There is a very urgent necessity to radically reduce energy and resource use, and think through the afterlife of technology, what happens to the devices once we no longer use them, NOT just to replace grey with green energy and continue with business as usual, or to only reduce energy use when little green energy is available. Each term in the catalog speaks of scaling down energy and resource use across the board.

Cloud computing service providers practice bad land relations. The hyperscale datacenters that are powered with renewable energy are NOT carbon neutral, no matter how convincing the sustainability pages of Google, Microsoft and Meta may sound. First of all, the renewable energy they use only covers a small amount of total energy consumption, in the case of Google for example, only 46% of emissions are reduced and neutralised, according to their own, unreviewed, reports 1. Google now also shifts data center workloads to follow the sun - and the wind. That is really great for them, it reduces their energy bill considerably, while promoting their ‘green’ image, but it is not sustainable.

Today Google places its data centres in the vicinity of, for instance, a windfarm and purchases its energy there. In Eemshaven, the Netherlands, Google constructed a hyperscale data centre and made a deal with a local energy provider to purchase all of the energy produced by a local windfarm. Microsoft did something similar when building a datacenter in Hollands Kroon, purchasing all energy produced by a local windfarm for 10 years. According to the provider, Nuon, the energy could power 370.000 households. These windfarms have received subsidies by the Dutch government with the goal of achieving green energy and emission targets, but because they end up solely covering the energy demand of newly constructed data centres, representing additional instead of existing energy use, no progress is made and taxpayers are indirectly sponsoring Google’s green public image.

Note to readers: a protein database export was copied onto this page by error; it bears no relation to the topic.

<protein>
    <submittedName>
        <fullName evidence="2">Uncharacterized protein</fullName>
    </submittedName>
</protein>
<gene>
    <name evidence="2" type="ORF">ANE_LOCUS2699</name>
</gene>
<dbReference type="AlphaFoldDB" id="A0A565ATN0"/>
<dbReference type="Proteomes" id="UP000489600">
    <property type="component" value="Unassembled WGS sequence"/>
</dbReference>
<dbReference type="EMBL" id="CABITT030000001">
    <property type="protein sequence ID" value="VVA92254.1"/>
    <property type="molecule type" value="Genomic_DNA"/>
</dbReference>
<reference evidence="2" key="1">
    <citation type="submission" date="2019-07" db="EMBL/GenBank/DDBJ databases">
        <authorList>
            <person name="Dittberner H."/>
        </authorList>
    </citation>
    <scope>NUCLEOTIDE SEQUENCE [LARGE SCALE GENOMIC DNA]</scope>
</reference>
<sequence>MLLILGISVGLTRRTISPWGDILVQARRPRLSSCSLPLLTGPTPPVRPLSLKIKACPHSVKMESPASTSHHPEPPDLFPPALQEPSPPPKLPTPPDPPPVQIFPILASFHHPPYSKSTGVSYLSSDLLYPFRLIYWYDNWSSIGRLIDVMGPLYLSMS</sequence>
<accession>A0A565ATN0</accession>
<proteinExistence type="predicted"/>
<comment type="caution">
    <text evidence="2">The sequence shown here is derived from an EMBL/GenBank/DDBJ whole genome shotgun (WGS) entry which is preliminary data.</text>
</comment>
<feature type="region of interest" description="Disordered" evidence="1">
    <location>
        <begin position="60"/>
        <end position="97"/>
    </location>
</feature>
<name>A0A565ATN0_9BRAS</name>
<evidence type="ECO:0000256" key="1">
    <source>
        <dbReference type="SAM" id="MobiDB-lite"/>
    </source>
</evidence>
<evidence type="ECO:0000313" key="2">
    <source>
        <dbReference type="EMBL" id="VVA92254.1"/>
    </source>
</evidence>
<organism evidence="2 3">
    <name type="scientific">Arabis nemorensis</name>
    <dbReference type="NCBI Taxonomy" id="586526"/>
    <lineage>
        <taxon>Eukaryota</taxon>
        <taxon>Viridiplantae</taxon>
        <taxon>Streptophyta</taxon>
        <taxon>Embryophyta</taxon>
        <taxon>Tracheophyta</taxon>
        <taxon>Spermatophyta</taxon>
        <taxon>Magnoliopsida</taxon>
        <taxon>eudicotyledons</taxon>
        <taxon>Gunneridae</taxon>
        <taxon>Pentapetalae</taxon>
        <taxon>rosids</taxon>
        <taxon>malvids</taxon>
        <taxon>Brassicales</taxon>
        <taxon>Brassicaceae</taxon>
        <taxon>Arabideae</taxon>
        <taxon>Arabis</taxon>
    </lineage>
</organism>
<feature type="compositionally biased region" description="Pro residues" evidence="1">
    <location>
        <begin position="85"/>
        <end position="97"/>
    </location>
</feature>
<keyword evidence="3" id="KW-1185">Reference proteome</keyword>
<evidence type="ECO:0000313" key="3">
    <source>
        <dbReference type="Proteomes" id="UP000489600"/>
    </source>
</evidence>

The overarching problem with the sustainability reports of large corporations is not just the misleading statistics, its the focus on CO2 emissions. Their impact is bigger than emitting CO2; additional problems are the production of their hardware, their land and water use, the ewaste they produce and of course the thing that all this focus on CO2 emissions is trying to hide from public scrutiny: their business model; based on growth, that through surveillance and targeted advertisement, stimulates overconsumption and thereby overproduction and its destructive impact on the planet. Let’s not get too stuck on CO2 emission metrics, turning the issue into a tidy accounting problem, it shouldn’t distract attention from the bigger picture!

Greenwashing, changing appearances while maintaining existing polluting and damaging practices, and the misdirection of efforts and attention, brings us back to the need for a focus on ‘degrowth’.

  1. Valk, M. de (2021) Refusing the Burden of Computation: Edge Computing and Sustainable ICT, A Peer-Reviewed Journal About, 10 (1), pp. 14–29. DOI:10.7146/aprja.v10i1.128184.